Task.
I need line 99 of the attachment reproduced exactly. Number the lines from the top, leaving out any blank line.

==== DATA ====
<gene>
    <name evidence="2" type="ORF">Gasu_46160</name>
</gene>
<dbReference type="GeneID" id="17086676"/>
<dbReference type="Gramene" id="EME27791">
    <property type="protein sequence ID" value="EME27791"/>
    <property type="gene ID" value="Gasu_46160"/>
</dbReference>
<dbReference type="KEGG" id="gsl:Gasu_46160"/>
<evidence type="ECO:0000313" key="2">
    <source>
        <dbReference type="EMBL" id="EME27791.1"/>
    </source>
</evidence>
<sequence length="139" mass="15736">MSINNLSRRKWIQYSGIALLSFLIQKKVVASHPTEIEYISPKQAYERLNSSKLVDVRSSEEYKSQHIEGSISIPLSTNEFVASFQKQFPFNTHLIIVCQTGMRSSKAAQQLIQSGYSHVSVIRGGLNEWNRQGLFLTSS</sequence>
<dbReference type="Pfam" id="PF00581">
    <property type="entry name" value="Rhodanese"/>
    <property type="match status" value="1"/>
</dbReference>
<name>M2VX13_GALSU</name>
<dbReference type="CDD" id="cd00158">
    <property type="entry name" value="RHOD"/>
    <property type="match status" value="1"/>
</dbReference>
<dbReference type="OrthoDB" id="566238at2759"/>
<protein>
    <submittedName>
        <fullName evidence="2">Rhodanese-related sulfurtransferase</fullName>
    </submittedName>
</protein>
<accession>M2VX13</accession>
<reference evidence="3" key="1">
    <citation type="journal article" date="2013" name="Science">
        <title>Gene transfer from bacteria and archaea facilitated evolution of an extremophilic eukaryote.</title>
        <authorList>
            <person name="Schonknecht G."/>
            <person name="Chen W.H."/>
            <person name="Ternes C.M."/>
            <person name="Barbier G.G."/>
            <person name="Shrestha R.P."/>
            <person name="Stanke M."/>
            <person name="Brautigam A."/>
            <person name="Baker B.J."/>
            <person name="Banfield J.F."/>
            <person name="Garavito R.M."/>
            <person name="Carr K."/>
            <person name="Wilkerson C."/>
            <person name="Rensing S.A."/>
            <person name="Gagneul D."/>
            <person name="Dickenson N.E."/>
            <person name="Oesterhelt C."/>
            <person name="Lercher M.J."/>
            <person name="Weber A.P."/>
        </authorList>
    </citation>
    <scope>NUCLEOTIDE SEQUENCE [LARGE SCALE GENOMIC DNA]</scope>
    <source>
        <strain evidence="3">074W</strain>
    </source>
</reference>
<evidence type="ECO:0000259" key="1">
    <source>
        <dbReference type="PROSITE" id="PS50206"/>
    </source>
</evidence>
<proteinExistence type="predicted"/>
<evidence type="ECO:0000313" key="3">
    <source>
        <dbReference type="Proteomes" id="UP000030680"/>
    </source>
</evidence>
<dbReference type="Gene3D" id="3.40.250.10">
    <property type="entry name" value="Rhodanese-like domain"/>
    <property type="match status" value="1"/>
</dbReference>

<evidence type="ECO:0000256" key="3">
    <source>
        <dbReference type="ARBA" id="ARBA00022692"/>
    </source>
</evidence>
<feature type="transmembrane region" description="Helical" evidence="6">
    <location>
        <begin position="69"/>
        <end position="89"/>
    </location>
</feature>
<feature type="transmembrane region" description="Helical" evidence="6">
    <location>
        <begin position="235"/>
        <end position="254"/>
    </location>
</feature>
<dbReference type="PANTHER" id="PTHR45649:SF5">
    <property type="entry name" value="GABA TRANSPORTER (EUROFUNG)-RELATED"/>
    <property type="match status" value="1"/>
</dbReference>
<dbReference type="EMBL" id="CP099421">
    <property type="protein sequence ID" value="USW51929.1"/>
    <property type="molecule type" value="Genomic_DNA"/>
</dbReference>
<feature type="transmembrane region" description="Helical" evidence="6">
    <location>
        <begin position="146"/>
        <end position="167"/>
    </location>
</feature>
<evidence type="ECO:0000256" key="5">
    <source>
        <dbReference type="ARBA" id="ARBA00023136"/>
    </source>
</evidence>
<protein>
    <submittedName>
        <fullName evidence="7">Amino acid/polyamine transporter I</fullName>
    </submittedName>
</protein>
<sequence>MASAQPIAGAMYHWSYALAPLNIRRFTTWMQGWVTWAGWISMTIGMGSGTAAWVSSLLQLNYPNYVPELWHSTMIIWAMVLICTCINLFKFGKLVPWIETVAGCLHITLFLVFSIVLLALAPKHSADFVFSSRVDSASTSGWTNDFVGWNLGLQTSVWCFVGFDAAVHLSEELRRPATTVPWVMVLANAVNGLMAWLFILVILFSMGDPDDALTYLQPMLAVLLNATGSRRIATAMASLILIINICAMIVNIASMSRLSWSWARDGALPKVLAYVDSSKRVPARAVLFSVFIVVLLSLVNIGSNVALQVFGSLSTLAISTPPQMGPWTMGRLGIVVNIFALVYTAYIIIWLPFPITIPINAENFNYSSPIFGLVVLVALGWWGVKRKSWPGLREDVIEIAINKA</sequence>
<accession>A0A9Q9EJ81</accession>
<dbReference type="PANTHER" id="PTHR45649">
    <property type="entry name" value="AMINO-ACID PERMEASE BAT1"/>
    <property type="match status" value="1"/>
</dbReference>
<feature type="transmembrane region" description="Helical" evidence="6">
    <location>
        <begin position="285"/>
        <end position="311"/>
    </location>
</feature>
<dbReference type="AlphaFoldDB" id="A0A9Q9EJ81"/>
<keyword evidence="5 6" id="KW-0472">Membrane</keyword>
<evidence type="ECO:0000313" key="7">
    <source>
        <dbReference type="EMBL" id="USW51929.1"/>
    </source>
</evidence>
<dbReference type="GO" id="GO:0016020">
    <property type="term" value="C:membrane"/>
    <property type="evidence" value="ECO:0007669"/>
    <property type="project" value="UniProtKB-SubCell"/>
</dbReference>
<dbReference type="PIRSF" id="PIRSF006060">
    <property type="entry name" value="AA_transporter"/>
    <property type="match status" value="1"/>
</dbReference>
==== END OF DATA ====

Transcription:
    <property type="molecule type" value="Genomic_DNA"/>